The Drugging of our Children

2005
Distributed by Gary Null & Associates, 2307 Broadway, New York, NY 10024; 646-505-4660
Produced by Manette Loudon, David Chmura
Director n/a
DVD, color, 104 min.
Sr. High - Adult
Adolescence, Bioethics, Child Development, Health Sciences, Psychology


Reviewed by Nicole Cooke, Montclair State University, Montclair, NJ

Recommended   
 
Date Entered: 9/29/2006

Delivering a disturbing, but important message, The Drugging of Our Children is a powerful and enlightening documentary. In today’s society, children are quick to be labeled with behavioral disorders, most commonly ADD and ADHD, and plied with medication such as Ritalin. But not always addressed are the side effects of these drugs, the possibility of addition, and the creation of new problems and disorders. And perhaps most egregious is the fact that many children do not really have ADHD and do not need medication.

Drugging provides ample case studies, including children suffering with allergies, learning disorders and boredom, who were misdiagnosed and given powerful drugs they did not need. Ritalin, Prozac and other such drugs are being over prescribed, with no shortage of pressure from the pharmaceutical industry, and these children are hallucinating, suffering manic and depressive episodes, blacking out and even becoming violent. It is claimed that Eric Harris, one of the Columbine shooters, was taking a medication similar to Prozac at the time of his death. The documentary also profiles a mother who lost her child to protective services because she refused to improperly medicate her son. The featured testimonies are truly frightening, and while Drugging does not provide easy or obvious answers, it does provide an enormous amount of awareness.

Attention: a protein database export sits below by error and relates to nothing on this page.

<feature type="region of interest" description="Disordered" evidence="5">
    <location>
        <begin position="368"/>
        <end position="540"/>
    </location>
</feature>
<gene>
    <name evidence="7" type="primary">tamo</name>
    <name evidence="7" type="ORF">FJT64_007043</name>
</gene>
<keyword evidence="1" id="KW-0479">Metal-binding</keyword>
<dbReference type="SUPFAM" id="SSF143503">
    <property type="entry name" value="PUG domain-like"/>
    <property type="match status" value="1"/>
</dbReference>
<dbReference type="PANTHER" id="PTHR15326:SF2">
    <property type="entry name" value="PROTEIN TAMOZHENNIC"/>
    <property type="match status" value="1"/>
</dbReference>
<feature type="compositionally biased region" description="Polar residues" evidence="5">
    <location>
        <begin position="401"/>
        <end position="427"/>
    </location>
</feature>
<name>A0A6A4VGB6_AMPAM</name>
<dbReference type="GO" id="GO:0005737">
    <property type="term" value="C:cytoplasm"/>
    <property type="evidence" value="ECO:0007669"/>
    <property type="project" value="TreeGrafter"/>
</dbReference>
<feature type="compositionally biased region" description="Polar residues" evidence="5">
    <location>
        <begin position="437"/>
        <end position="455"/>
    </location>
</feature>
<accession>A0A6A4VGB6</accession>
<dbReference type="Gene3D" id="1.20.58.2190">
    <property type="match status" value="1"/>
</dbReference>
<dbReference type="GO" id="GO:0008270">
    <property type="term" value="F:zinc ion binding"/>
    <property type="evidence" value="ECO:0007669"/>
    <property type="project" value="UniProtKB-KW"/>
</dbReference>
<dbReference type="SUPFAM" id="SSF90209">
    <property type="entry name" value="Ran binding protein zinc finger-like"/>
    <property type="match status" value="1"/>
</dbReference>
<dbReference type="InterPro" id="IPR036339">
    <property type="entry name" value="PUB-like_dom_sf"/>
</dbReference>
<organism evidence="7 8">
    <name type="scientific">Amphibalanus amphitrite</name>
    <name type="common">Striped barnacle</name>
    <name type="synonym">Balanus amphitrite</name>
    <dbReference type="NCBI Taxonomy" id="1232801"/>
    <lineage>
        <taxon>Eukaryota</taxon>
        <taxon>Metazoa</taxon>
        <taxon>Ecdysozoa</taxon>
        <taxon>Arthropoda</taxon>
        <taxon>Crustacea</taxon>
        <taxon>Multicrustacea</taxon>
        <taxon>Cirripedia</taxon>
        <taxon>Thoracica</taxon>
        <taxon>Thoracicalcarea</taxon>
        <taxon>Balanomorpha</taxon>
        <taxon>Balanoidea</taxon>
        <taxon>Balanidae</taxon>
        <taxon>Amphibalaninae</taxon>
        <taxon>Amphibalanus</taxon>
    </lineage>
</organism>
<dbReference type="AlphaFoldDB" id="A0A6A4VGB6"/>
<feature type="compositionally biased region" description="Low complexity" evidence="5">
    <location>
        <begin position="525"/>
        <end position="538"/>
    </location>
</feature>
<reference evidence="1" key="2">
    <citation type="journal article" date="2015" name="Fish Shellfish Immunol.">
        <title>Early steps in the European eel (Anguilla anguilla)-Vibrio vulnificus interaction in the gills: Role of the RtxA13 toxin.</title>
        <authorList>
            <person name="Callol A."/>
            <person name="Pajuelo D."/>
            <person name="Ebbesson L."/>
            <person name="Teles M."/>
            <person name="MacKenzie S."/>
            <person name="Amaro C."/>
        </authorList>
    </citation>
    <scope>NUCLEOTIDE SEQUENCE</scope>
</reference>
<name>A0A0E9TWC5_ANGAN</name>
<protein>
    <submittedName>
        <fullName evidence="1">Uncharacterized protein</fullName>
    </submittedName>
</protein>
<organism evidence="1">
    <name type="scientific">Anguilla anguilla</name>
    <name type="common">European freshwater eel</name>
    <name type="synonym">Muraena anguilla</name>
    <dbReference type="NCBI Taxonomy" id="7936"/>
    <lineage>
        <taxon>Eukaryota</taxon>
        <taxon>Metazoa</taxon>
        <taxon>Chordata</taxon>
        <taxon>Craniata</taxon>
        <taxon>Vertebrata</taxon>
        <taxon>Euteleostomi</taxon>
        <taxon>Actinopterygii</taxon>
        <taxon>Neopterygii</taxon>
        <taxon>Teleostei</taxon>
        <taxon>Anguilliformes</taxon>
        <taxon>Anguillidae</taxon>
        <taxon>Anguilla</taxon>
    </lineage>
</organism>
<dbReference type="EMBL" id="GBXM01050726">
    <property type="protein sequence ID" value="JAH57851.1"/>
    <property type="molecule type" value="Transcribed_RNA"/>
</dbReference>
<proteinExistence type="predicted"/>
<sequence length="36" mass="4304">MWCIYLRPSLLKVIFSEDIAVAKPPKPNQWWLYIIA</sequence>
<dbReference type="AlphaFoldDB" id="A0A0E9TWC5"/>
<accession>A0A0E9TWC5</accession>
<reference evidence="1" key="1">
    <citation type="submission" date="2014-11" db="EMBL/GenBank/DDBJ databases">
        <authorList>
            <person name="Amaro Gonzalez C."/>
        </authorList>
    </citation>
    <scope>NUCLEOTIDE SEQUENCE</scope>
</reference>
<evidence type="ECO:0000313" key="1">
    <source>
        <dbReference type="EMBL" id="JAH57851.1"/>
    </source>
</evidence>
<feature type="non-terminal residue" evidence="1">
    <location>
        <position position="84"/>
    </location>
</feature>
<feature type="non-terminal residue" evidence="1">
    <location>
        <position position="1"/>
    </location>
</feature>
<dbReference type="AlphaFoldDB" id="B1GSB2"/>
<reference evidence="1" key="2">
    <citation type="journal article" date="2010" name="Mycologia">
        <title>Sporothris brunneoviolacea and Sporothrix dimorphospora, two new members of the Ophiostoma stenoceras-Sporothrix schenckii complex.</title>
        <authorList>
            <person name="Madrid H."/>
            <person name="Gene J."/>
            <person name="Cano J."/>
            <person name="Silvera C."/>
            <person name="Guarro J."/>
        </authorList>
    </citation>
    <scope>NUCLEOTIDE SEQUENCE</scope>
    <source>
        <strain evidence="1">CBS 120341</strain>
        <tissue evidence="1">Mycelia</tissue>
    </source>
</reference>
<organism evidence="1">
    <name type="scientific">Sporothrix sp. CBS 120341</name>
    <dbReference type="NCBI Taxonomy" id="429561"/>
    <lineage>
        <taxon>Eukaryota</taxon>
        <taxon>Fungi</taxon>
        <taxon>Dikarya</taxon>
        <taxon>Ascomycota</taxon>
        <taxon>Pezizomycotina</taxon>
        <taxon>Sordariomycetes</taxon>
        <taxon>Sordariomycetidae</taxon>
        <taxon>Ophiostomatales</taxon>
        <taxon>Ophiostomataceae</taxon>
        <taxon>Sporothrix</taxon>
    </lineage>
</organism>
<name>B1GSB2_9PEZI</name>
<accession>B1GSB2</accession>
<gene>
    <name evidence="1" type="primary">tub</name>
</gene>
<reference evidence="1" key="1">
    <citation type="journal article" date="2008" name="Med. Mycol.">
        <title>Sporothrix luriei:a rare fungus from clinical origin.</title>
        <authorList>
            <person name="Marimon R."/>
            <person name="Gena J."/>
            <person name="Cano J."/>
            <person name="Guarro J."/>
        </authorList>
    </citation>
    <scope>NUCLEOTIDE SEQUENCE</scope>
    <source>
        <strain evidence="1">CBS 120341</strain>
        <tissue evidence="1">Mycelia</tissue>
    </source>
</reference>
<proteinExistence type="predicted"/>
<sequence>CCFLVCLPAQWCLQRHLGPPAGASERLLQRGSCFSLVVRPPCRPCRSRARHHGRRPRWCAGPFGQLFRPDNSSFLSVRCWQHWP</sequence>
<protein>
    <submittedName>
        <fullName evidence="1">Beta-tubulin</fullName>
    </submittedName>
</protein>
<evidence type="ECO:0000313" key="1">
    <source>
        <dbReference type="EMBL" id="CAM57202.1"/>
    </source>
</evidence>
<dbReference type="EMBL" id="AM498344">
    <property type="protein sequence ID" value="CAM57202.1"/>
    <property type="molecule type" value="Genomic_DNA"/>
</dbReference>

The documentary is not especially hi-tech or polished in its delivery, and could really get its message across in less than 104 minutes. The technical components of this documentary are average, not quite matching the quality of the content, and the film’s audio and visual editing are also of decent quality. Drugging is enlightening and should be shared widely with parents, education and medical professionals. Drugging is recommended, and is best suited for patient education and consumer health collections, and collections in school or public libraries dedicated to parenting.

Awards

  • 2006 Sedona International Film Festival, Finalist, Best Documentary
  • 2005 WorldFest Houston International Film Festival, Winner, Best Documentary, Platinum Award
  • Key West IndieFest, Winner, Best Documentary
  • New York Film Festival, Finalist, Best Documentary
  • Winnipeg International Film Festival, Finalist, Best Documentary
  • Palm Beach International Film Festival, Finalist, Best Documentary
  • Golden Film Festival, Finalist
  • San Francisco World Film Festival, Finalist, Best Documentary
  • ARPA International Film Festival, Finalist, Best Documentary